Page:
When their children begin to struggle in school, many parents worry that their child may have a learning disability (LD).  But most children struggle at some point in their education and most children do not have learning disabilities (it has been reported that only about 5% of students have a specific LD, such as dyslexia).  A specific learning disability is defined as a disorder in one or more of the psychological processes involved in understanding or using spoken or written language.  The disorder cannot be the result of a visual, hearing, or motor handicap, mental retardation, emotional disturbance, or an environmental disadvantage (such as poverty).  Children with a specific LDs are not cognitively impaired.  As a teacher, I often hear parents say, “I don’t understand why so and so is struggling, they’re so smart.”  My usually response is, ” You’re right, they are smart!”

So… how do you know if your child is just struggling or if they have a learning disability?  Special educators look for the student that is not achieving as expected in one or more of the following areas:  oral expression, written expression, basic reading skills, reading fluency skills, reading comprehension, listening comprehension, mathematical calculation, and mathematical problem solving.

Special educators will ask themselves many questions about a students that is suspected of having a specific learning disability as they observe them in a classroom setting.  While some students without a LD may have some of these characteristics, students with an LD will have many of these characteristics.  If you are concerned that your child may have a specific learning disability, here is what to ask yourself :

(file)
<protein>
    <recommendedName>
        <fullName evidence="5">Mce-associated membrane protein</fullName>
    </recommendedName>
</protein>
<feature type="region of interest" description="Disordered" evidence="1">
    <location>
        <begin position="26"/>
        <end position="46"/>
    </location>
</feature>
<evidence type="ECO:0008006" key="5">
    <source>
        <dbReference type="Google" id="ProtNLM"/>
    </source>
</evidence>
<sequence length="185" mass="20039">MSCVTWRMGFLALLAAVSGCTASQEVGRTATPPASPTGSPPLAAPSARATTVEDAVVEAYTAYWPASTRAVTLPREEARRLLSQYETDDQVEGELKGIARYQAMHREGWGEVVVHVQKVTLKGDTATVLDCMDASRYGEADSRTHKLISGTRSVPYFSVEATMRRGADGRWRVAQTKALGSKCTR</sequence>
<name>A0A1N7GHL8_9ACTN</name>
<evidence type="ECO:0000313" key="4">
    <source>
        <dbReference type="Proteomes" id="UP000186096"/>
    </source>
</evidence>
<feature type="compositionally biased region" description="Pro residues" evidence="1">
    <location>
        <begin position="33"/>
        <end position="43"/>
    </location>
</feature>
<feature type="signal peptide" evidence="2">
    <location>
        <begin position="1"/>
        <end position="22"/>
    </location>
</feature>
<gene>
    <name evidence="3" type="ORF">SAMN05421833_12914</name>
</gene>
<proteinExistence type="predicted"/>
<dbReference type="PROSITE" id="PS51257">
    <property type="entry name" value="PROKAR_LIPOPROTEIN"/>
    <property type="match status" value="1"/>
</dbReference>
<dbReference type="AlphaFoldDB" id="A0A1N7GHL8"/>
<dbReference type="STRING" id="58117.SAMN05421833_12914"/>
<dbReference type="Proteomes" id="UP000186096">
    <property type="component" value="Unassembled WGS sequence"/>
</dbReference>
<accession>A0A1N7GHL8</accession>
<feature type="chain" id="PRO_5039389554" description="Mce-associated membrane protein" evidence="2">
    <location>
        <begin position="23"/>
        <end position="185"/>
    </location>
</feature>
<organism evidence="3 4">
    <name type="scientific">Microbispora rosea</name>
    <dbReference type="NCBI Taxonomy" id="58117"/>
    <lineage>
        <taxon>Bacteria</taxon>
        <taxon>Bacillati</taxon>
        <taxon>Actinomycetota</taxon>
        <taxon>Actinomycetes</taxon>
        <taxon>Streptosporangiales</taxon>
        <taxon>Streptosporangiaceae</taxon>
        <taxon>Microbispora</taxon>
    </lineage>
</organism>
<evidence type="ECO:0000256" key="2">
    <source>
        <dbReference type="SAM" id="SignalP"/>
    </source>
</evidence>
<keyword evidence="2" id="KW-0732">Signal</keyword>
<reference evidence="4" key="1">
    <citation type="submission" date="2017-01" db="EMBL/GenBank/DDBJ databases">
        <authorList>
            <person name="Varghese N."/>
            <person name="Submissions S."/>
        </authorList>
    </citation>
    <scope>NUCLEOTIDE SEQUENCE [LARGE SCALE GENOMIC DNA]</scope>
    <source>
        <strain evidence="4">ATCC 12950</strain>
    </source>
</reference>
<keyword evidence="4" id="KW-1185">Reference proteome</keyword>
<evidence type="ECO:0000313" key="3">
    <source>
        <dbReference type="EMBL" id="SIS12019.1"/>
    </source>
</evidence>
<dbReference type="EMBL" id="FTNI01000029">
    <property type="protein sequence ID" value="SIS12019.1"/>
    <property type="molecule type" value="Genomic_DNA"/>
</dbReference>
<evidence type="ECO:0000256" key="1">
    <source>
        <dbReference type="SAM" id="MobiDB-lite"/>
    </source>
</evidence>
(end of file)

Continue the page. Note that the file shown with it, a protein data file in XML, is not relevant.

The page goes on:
• Are their language skills (oral, reading, listening, and writing skills) age appropriate?
  • Do they have difficulty regulating their speech?  [For example: Do they talk too loud or too soft? Do they use a lot of fillers (umm, you know, etc.)?]
  • Do they have trouble naming people or objects?
  • Do they often mispronounce words?
  • Do they have difficulty staying on topic?
  • Do they have difficulty re-telling what has just been said?
  • Do they or did they have difficulty rhyming?
  • Do they or did they have difficulty counting?
  • Do they avoid reading and  writing?
  • Do they or did they confuse similar-looking letters and numbers? or often reverse letters and numbers?
  • Do they or did they have difficulty associating letters and sounds and blending sounds into words?